Hump-Backed Feathered Dino Discovered

Mystery dinosaur offers link to first birds
By Jane Yager,  Newser Staff
Posted Sep 9, 2010 8:42 AM CDT
This undated handout image provided by the journal Nature shows a hypothetical reconstruction of a nearly complete fossil of a new dinosaur that sports a noticeable hump.   (AP Photo/Nature)

(Newser) – It had a mysterious hump over its pelvis and feather-attachment bumps on its forearms: Meet the newly discovered Concavenator corcovatus, a dinosaur scientists hope will offer clues about the emergence of the first birds. Paleontologists unearthed the dino, a member of the theropod family, in central Spain. And while its feather-attachment bumps closely resemble those found in modern birds, it is not closely related to any previously known birds or feathered dinosaurs.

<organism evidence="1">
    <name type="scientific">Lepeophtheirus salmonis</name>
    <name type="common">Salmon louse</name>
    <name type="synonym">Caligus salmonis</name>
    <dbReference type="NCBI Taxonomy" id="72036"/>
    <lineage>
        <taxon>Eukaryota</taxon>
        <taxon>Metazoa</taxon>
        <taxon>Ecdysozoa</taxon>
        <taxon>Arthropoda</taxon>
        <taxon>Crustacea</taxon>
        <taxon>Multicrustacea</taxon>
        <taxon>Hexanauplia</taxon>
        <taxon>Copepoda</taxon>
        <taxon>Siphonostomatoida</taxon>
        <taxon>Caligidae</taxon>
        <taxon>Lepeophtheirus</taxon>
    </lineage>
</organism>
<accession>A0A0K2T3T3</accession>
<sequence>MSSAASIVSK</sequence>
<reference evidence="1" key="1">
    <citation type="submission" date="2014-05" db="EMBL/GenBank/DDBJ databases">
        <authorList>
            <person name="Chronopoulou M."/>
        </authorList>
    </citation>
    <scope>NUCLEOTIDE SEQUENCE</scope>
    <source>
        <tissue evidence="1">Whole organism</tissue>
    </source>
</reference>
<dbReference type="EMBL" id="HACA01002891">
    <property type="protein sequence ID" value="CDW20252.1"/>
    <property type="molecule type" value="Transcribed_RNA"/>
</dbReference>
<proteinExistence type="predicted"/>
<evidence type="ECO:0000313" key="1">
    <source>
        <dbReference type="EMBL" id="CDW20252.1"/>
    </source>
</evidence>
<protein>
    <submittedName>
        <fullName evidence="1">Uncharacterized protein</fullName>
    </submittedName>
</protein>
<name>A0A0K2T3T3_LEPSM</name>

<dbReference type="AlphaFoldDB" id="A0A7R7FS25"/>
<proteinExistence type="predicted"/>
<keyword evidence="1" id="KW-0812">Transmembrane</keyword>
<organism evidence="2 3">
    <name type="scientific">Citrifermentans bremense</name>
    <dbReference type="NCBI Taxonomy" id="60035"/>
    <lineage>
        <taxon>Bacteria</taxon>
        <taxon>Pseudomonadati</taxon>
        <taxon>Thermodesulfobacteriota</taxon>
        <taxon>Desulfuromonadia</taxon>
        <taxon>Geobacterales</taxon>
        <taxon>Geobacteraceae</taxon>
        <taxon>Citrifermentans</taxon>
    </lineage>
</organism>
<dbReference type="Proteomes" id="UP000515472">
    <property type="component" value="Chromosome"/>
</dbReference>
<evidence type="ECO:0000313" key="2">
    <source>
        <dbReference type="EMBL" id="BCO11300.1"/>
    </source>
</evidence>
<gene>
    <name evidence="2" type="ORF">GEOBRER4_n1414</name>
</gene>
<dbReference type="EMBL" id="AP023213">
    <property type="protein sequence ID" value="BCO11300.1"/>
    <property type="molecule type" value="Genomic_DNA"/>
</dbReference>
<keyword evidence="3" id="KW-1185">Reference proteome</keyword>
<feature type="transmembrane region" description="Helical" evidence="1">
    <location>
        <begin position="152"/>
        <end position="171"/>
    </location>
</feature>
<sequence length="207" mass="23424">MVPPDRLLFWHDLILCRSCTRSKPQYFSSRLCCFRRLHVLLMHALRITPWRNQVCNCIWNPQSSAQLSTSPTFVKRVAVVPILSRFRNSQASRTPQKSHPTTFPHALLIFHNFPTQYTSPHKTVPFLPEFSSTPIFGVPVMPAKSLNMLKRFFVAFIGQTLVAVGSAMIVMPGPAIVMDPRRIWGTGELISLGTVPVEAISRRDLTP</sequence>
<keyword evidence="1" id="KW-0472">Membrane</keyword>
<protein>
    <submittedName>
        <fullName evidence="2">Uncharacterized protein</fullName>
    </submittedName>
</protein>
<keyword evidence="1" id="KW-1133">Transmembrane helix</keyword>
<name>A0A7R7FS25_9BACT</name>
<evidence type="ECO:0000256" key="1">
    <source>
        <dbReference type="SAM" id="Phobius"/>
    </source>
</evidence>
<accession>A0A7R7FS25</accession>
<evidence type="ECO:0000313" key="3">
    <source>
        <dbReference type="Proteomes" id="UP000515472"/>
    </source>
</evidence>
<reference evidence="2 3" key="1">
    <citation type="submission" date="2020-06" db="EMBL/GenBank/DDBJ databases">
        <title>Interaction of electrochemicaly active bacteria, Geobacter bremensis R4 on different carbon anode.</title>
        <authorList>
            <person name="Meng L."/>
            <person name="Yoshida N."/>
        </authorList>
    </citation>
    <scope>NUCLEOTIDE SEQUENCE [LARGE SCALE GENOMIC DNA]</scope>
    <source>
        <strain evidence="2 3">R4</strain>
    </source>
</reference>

Feathered dinosaurs were known to exist in the era the fossil dates from, but not in Concavenator corcovatus's relatively primitive branch of evolution. Paleontologists are also scratching their heads about the hump on the fossil's spine, BBC reports. Many dinosaurs had humps, but this one is unusually far back toward the tail and doesn't appear to have served any of the known functions of dinosaur humps: heat regulation, display, or food storage.

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